Free Alaa Abd el‑Fattah, #FreeThemAll

COP27 puts the spotlight on Egypt’s political prisoners. By BRIAN BEAN and Shireen Akram-Boshar

 

As the earth hurtles towards climate catastrophe, the world’s nation-states engage in discussions and negotiations on how to respond to global heating through large, deliberative conferences like the current 27th United Nations Climate Conference (COP27). Currently convening in Egypt’s resort town of Sharm El Sheikh, almost 35,000 participants, including scores of activists, over 90 heads of state, and official delegations from 190 countries, are taking part.

The contradictory mix of activists and ruling class leaders at this UN conference—sponsored by Coca Cola(!)— is doubly underscored by the fact that this year’s conference location is Egypt. In an attempt at “greenwashing” its human rights record as one of the foremost authoritarian states in the Arab world, Egypt bid to become this year’s host of the conference, claiming that they would represent the Global South and serve as a “bridge” between Africa, the Middle East, and Europe. Egypt is attempting to rehabilitate its international standing while also positioning itself as a regional power. The irony of Egypt also being a net gas exporter and emerging energy partner to the EU—aiming to help replace Russian gas amidst the Ukraine war—should not be lost on those who understand the existential climate threat..

Under the regime of Abdel Fatah al-Sisi—who took power in a counterrevolutionary coup in 2013—Egypt is an open police state. Its abuses and political repression have earned it significant notoriety for the 65,000 political prisoners kept in prisons (a conservative estimate), many held with no conviction in pre-trial detention and under brutal conditions, including torture. Through the conference, the plight of one of the country’s most prominent political prisoners—Alaa Abd el-Fattah—has come under the spotlight. The fight to free Alaa and Egypt’s political prisoners shows the necessity of interlinking climate justice with struggles for social justice and democracy.

The fight to free Alaa and Egypt’s political prisoners shows the necessity of interlinking climate justice with struggles for social justice and democracy.

Alaa Abd el-Fattah is leftist activist, writer, and technologist who became one of the most well-known voices of the Egyptian Revolution. He has been imprisoned for the vast majority of the past decade for his role in the 2011 Egyptian Revolution, his organizing to expose military complicity in repression such as the 2011 Maspero massacre, and his writings on the trajectory of the revolution. This latest imprisonment in 2019 has seen him jailed in the notorious maximum security wing of Tora prison, known as “the Scorpian” with particularly brutal conditions—inhospitable space, denial of visits, torture, medical neglect and a suspicious number of deaths in custody. “It was designed so that those who go in don’t come out again unless dead,” said former warden Ibrahim Abd al-Ghaffar; “It was designed for political prisoners.”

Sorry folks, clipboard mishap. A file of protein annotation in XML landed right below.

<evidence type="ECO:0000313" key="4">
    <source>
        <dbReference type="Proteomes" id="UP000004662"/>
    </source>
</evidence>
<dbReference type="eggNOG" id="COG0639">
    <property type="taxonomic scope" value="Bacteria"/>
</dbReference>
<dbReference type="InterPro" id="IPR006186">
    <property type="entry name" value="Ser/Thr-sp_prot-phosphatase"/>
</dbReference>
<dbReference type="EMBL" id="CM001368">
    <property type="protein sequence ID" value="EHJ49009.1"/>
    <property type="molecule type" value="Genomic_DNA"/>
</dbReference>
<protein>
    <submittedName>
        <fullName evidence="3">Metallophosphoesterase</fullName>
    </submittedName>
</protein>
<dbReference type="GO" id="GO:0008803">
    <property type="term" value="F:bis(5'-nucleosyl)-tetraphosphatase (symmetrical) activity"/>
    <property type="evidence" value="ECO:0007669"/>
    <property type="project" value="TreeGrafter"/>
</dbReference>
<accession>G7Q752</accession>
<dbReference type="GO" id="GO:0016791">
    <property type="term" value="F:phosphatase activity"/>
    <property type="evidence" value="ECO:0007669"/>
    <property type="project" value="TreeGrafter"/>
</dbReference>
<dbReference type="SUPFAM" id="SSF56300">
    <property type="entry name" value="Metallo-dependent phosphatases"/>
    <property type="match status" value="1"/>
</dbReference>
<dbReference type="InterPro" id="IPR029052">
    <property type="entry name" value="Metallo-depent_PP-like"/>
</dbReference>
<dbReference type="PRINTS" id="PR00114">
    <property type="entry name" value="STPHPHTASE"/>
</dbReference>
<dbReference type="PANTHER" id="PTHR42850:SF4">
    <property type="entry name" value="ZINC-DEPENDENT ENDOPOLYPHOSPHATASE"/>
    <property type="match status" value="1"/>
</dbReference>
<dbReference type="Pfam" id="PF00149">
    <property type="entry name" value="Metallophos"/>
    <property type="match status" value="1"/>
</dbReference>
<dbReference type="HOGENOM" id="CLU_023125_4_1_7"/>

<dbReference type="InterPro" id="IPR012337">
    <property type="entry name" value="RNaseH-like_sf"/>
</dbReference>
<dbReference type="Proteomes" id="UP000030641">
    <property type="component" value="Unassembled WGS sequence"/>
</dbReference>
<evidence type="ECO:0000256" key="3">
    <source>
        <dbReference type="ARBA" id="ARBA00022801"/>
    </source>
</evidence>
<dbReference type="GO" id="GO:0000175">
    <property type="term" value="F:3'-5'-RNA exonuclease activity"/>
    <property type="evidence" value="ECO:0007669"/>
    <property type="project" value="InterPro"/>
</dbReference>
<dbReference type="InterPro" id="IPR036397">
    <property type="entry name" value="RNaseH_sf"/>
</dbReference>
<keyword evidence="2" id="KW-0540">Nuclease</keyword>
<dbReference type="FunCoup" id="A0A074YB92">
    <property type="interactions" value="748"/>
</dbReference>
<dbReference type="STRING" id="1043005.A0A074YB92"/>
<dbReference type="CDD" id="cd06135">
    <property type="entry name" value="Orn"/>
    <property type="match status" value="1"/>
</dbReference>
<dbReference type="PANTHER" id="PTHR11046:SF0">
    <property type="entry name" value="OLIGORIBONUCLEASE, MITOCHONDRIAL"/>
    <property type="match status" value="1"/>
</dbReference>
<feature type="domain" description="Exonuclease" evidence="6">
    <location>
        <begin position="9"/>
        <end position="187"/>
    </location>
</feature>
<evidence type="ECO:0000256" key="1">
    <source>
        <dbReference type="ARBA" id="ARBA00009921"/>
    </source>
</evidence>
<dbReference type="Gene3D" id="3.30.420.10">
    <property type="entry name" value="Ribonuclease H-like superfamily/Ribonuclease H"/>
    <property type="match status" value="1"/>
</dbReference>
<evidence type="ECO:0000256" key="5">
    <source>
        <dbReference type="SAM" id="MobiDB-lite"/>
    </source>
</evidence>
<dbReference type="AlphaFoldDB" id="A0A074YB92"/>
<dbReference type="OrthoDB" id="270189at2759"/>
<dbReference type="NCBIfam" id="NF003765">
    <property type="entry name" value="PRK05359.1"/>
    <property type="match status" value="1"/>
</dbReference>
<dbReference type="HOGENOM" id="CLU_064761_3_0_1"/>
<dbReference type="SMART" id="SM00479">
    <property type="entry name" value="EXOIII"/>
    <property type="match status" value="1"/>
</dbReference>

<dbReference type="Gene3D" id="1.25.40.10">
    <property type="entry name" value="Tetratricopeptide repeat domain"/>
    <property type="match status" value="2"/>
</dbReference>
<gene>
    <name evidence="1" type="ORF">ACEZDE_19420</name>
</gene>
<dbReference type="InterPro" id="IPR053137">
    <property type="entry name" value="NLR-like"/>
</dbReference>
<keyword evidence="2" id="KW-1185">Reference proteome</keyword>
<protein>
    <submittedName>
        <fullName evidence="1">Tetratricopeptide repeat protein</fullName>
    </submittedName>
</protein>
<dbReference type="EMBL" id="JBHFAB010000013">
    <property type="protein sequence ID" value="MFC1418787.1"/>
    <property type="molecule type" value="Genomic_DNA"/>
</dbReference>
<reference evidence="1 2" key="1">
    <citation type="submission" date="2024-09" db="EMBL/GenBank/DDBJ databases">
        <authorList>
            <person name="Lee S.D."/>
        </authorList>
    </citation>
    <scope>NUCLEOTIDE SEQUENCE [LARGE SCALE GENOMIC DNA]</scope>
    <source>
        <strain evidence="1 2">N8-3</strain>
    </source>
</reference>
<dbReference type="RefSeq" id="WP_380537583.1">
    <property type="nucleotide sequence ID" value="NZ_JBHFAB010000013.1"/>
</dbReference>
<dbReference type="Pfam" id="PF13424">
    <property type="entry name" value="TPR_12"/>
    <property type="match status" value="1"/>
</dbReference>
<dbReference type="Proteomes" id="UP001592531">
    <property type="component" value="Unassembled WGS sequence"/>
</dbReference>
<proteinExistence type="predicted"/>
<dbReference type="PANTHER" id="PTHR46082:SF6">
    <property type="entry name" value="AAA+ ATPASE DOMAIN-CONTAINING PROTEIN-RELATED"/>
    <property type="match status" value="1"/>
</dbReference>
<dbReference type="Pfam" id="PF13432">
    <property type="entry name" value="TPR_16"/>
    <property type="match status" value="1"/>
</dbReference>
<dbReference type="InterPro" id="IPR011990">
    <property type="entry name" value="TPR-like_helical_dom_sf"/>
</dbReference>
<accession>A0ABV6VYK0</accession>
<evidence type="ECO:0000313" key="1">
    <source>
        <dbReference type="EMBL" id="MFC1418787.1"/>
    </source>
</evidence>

Alaa’s treatment is undoubtedly because of what he represents. As one of the most prominent symbols of the 2011 revolution, he stands for the aspirations of the millions of Egyptians who overthrew Hosni Mubarak as a part of the wave of revolutionary upsurges that spread across the MENA region during those heady years. As Egyptian journalist Sharif Abdel Koudous described:

“Alaa is imprisoned and paying a very heavy price because the regime is making an example out of him; he is a symbol that they are trying to crush. He is a symbol of 2011, and there is an element of revenge in the regime’s treatment of him.”

And yet Alaa continues to fight even behind bars. Since April of this year he has been on hunger strike. He has used a combination of water, salt, and honey to maintain the minimal calories to survive. With the eyes of the world fixed on Egypt for COP27, Alaa decided to escalate the fight for his freedom. On the first day of the COP27 conference, Alaa stopped drinking water, turning his partial hunger strike into a full hunger strike. While individuals on hunger strike with water and salt or minimal calories can live for months, people who refuse water often can only live for days. In a letter to his family, Alaa explained that in this final period, he would either get out of jail by forcing his release through this exertion of pressure, or do so by his own death.

Since Alaa switched to a full hunger strike, his family has been denied any access to him, or even confirmation that he is still alive. However, on November 10th, they were informed that he has received so-called “medical intervention,” which likely means force-feeding via feeding tube, a form of torture also used by the U.S. in military detention prisons like Guantanamo. This is the regime’s twisted mechanism to keep Alaa alive to prevent a possible outbreak of protest from emerging and breaking  their shaky mandate over the country. As of November 12, Alaa’s family received word that he has resumed drinking water while he remains on hunger strike, though they have not yet been provided any more details. It appears that Sisi refuses to let Alaa either live or die.